Interleukin-6 was retested 3hrs after the initial sample that was taken at arrival; those with levels <2.4 ng/L ruled out as non-urgent with 97% sensitivity, also the elevated levels at that point in time have improved the AUC to 0.87 compared with the final clinical assessment with NRI of 28%, with net improvement in mean predicted probability of +15%.
The combination of clinical judgment and negative interleukin-6 had a sensitivity of 97% with 0nly 2% (8 patients) were classified incorrectly in the urgent group using the combined algorithm, specificity of 93%.
The study has shown some prognostic value for mortality within 180 days, I think this is outside the area of acute abdominal pain as the mortality in this case will depend on the final diagnosis.
I suppose authors could have categorized clinical degree of suspicion into low, intermediate and high rather than the visual analog scale which I find confusing. I also noticed that the cutoff value for interleukin-6 is not clear in the paper as the paper states that median of raised level at 23 ng/L; the negative cutoff was 2.4 ng/L; and in the algorithm the raised levels were considered as more than 63.5 ng/L; I can’t see an explanation as how they dealt with levels in between.
The paper states that there were no false positive predictions but we need explanation to the 23 patients who were incorrectly moved upward in the non-urgent group, I would consider that as false positive results which would affect the specificity of the algorithm.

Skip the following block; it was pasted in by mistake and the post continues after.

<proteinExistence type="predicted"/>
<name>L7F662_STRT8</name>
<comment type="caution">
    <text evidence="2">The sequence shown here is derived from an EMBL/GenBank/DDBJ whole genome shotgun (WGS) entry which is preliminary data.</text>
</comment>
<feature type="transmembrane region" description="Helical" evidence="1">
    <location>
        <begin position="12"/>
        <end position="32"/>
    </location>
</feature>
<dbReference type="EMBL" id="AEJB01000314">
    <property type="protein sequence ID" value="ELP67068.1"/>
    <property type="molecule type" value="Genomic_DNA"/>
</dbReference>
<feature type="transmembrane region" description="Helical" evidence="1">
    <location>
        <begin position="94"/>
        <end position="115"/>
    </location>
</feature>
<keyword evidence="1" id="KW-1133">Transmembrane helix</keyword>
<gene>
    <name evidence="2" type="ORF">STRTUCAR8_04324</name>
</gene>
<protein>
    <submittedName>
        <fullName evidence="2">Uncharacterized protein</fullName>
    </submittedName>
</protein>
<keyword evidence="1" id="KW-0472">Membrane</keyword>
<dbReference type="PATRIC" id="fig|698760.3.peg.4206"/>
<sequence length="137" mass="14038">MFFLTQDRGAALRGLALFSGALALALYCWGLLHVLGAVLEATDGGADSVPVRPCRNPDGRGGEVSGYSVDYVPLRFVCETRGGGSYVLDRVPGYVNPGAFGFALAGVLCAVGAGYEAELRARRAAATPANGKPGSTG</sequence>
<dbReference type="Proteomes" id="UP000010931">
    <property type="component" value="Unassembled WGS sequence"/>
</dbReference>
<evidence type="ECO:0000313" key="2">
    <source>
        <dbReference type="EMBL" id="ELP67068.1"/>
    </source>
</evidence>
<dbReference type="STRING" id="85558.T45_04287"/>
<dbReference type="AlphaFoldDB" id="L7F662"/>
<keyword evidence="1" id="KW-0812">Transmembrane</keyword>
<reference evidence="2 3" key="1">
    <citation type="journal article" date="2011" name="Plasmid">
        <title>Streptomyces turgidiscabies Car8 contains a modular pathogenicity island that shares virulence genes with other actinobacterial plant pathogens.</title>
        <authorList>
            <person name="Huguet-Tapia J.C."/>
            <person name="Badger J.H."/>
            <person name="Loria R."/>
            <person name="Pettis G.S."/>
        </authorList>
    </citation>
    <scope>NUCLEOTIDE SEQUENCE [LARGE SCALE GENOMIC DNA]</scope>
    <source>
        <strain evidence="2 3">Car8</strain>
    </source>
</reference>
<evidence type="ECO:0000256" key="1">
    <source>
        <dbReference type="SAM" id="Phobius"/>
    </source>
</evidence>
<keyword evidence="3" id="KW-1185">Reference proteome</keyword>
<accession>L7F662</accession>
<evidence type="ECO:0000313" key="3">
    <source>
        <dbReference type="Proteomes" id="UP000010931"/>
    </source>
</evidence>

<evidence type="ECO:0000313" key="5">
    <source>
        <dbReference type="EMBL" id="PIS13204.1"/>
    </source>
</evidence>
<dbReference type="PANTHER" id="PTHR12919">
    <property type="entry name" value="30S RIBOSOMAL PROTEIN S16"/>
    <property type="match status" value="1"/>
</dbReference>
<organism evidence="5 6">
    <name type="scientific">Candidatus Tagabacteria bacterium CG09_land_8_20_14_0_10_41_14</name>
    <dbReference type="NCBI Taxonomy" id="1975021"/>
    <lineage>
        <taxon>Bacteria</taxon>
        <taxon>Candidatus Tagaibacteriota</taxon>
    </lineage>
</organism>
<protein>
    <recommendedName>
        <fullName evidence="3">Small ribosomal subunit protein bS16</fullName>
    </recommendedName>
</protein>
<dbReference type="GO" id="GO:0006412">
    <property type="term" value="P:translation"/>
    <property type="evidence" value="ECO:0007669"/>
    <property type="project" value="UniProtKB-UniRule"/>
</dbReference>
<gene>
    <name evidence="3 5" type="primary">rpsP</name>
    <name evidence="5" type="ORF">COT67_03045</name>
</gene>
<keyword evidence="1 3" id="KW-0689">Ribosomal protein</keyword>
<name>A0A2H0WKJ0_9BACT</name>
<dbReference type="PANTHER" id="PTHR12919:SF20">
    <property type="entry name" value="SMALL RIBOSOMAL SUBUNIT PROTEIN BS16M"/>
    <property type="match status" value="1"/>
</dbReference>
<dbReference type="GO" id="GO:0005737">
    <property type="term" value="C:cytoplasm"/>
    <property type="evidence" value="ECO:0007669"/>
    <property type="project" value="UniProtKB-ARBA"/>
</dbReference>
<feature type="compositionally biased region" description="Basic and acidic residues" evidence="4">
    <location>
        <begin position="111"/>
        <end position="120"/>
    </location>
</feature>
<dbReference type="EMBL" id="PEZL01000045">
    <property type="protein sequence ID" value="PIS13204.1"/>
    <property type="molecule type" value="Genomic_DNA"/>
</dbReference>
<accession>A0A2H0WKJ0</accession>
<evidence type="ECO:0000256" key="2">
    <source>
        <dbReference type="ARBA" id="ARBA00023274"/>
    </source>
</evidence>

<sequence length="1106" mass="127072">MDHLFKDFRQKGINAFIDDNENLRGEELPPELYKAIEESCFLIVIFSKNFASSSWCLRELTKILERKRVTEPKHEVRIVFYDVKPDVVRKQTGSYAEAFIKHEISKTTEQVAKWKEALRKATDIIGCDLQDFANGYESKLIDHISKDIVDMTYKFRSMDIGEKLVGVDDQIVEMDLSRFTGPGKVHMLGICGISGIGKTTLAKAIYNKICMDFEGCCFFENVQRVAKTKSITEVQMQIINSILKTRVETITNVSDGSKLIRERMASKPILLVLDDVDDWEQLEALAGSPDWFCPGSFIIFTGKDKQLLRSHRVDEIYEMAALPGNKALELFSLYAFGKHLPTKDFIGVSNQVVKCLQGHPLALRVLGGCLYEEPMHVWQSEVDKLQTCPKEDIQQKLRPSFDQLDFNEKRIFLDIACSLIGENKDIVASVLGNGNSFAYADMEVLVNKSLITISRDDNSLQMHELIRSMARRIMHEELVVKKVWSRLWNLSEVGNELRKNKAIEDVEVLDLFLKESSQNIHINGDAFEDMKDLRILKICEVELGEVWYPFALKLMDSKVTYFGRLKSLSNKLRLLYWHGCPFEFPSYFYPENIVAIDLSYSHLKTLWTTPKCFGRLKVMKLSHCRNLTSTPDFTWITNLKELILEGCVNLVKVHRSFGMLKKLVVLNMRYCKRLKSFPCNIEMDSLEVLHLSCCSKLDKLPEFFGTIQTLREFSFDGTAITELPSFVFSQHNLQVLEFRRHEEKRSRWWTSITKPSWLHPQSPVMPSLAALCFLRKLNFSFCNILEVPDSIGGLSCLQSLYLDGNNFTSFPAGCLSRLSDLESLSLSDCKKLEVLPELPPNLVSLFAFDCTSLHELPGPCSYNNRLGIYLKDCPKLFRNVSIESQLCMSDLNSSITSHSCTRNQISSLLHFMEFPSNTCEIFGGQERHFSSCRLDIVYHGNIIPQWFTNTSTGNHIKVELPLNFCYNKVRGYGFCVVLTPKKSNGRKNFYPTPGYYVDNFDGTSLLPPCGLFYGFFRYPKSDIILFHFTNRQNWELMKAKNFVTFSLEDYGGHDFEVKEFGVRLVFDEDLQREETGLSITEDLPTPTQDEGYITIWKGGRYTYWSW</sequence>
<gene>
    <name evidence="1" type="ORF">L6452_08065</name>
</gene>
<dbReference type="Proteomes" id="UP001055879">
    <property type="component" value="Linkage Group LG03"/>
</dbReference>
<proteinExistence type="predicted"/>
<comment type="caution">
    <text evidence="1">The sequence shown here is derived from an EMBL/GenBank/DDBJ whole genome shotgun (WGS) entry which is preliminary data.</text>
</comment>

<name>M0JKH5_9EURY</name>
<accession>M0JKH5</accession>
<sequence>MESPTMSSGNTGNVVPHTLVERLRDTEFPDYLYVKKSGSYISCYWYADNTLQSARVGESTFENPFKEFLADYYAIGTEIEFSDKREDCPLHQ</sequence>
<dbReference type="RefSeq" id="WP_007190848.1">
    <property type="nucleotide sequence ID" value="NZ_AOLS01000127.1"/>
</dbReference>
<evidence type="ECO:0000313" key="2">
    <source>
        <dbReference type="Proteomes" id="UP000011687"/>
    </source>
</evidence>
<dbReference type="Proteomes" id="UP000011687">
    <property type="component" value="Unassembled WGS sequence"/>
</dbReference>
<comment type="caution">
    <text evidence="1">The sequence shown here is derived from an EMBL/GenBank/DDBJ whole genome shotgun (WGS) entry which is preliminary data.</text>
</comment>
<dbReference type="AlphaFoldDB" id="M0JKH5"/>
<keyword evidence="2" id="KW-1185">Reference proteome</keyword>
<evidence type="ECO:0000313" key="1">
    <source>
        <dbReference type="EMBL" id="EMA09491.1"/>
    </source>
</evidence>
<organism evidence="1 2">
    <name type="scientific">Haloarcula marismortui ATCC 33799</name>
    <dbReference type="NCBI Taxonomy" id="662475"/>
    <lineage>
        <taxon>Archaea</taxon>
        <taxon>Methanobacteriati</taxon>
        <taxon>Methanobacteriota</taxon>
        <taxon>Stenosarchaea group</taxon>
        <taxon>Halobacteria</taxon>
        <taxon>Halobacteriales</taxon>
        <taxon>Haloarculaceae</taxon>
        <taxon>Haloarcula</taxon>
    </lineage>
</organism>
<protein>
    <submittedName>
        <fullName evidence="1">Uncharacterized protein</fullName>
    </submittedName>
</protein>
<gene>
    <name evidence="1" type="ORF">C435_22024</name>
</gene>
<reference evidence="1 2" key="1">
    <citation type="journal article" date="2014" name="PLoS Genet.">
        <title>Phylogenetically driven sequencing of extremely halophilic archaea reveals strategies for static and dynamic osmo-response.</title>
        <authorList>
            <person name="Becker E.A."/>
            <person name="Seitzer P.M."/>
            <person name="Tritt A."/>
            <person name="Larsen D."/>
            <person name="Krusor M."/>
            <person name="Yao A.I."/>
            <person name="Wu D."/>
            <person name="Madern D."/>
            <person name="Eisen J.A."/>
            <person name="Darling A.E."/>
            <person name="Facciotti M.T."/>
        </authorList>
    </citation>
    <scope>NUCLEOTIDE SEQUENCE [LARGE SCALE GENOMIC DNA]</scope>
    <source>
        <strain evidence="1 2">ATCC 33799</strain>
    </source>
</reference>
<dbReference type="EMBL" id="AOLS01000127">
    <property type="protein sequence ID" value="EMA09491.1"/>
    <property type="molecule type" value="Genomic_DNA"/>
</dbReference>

Perhaps the paper is missing a simple table of sensitivity and specificity with likelihood ratios for the algorithm for the two groups of patients because the statistics are two complex and not easy to follow.
We would also appreciate to emphasize more on patients who were misclassified by the test and the potential harm caused by that such as needing further procedures. Although a decision curve analysis was performed but still would benefit from the possible harm calculations.
It would be helpful as well to have a table of those patients who were misclassified by the test as to what diagnosis they ended up having that would be applicable to those with irritable bowel and possibly persistent biliary colic, having said that biliary colic is a real clinical scenario that should not fall in the category of non-urgent pain.
A cost effect analysis is warranted in this case before we can accept that interleukin-6 test should be performed routinely in acute abdominal pain.
Conflicts of Interest: The author has no conflicts of interest to declare.
- Goodwin AT, Swift RI, Bartlett MJ, et al. Can serum interleukin-6 levels predict the outcome of patients with right iliac fossa pain? Ann R Coll Surg Engl 1997;79:130-3. [PubMed]
- Pezzilli R, Billi P, Miniero R, et al. Serum interleukin-6, interleukin-8, andβ2-Microglobulin in early assessment of severity of acute pancreatitis comparison with serum C-reactive protein. Dig Dis Sci 1995;40:2341-8. [Crossref] [PubMed]
Cite this article as: Abbas SM. Inflammatory biomarkers and clinical judgment in the emergency diagnosis of urgent abdominal pain. J Lab Precis Med 2019;4:12.